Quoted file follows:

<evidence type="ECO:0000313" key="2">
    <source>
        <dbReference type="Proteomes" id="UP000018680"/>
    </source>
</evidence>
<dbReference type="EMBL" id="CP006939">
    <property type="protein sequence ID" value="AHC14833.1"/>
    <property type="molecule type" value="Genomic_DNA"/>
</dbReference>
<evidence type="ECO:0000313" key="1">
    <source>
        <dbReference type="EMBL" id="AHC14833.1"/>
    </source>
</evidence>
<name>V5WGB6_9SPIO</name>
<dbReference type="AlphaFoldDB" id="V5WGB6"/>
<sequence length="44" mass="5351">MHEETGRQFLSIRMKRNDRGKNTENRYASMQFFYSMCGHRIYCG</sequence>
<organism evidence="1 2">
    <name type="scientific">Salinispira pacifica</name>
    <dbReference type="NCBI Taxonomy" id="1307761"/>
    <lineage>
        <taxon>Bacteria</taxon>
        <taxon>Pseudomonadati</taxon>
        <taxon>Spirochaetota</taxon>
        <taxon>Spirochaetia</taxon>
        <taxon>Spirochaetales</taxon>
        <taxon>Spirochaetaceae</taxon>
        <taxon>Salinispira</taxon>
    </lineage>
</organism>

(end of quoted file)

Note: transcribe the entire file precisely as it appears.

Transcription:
<evidence type="ECO:0000313" key="2">
    <source>
        <dbReference type="Proteomes" id="UP000018680"/>
    </source>
</evidence>
<dbReference type="EMBL" id="CP006939">
    <property type="protein sequence ID" value="AHC14833.1"/>
    <property type="molecule type" value="Genomic_DNA"/>
</dbReference>
<evidence type="ECO:0000313" key="1">
    <source>
        <dbReference type="EMBL" id="AHC14833.1"/>
    </source>
</evidence>
<name>V5WGB6_9SPIO</name>
<dbReference type="AlphaFoldDB" id="V5WGB6"/>
<sequence length="44" mass="5351">MHEETGRQFLSIRMKRNDRGKNTENRYASMQFFYSMCGHRIYCG</sequence>
<organism evidence="1 2">
    <name type="scientific">Salinispira pacifica</name>
    <dbReference type="NCBI Taxonomy" id="1307761"/>
    <lineage>
        <taxon>Bacteria</taxon>
        <taxon>Pseudomonadati</taxon>
        <taxon>Spirochaetota</taxon>
        <taxon>Spirochaetia</taxon>
        <taxon>Spirochaetales</taxon>
        <taxon>Spirochaetaceae</taxon>
        <taxon>Salinispira</taxon>
    </lineage>
</organism>